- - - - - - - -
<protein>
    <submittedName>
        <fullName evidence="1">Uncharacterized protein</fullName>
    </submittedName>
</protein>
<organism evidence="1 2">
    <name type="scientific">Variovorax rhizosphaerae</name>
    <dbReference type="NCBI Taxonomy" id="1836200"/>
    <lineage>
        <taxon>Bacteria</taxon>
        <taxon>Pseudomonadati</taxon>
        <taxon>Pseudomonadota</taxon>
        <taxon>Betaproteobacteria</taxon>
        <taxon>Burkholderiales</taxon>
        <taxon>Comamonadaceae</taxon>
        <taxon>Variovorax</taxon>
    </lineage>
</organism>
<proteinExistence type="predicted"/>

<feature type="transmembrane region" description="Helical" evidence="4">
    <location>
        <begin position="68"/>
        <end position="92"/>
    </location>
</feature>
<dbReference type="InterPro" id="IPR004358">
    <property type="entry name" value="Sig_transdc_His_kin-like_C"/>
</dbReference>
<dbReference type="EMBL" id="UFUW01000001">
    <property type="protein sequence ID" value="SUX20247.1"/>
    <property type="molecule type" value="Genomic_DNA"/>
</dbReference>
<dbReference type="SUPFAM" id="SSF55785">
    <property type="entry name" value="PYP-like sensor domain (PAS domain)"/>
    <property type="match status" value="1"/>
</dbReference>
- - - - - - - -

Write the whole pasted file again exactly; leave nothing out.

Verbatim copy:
<protein>
    <submittedName>
        <fullName evidence="1">Uncharacterized protein</fullName>
    </submittedName>
</protein>
<organism evidence="1 2">
    <name type="scientific">Variovorax rhizosphaerae</name>
    <dbReference type="NCBI Taxonomy" id="1836200"/>
    <lineage>
        <taxon>Bacteria</taxon>
        <taxon>Pseudomonadati</taxon>
        <taxon>Pseudomonadota</taxon>
        <taxon>Betaproteobacteria</taxon>
        <taxon>Burkholderiales</taxon>
        <taxon>Comamonadaceae</taxon>
        <taxon>Variovorax</taxon>
    </lineage>
</organism>
<proteinExistence type="predicted"/>

<feature type="transmembrane region" description="Helical" evidence="4">
    <location>
        <begin position="68"/>
        <end position="92"/>
    </location>
</feature>
<dbReference type="InterPro" id="IPR004358">
    <property type="entry name" value="Sig_transdc_His_kin-like_C"/>
</dbReference>
<dbReference type="EMBL" id="UFUW01000001">
    <property type="protein sequence ID" value="SUX20247.1"/>
    <property type="molecule type" value="Genomic_DNA"/>
</dbReference>
<dbReference type="SUPFAM" id="SSF55785">
    <property type="entry name" value="PYP-like sensor domain (PAS domain)"/>
    <property type="match status" value="1"/>
</dbReference>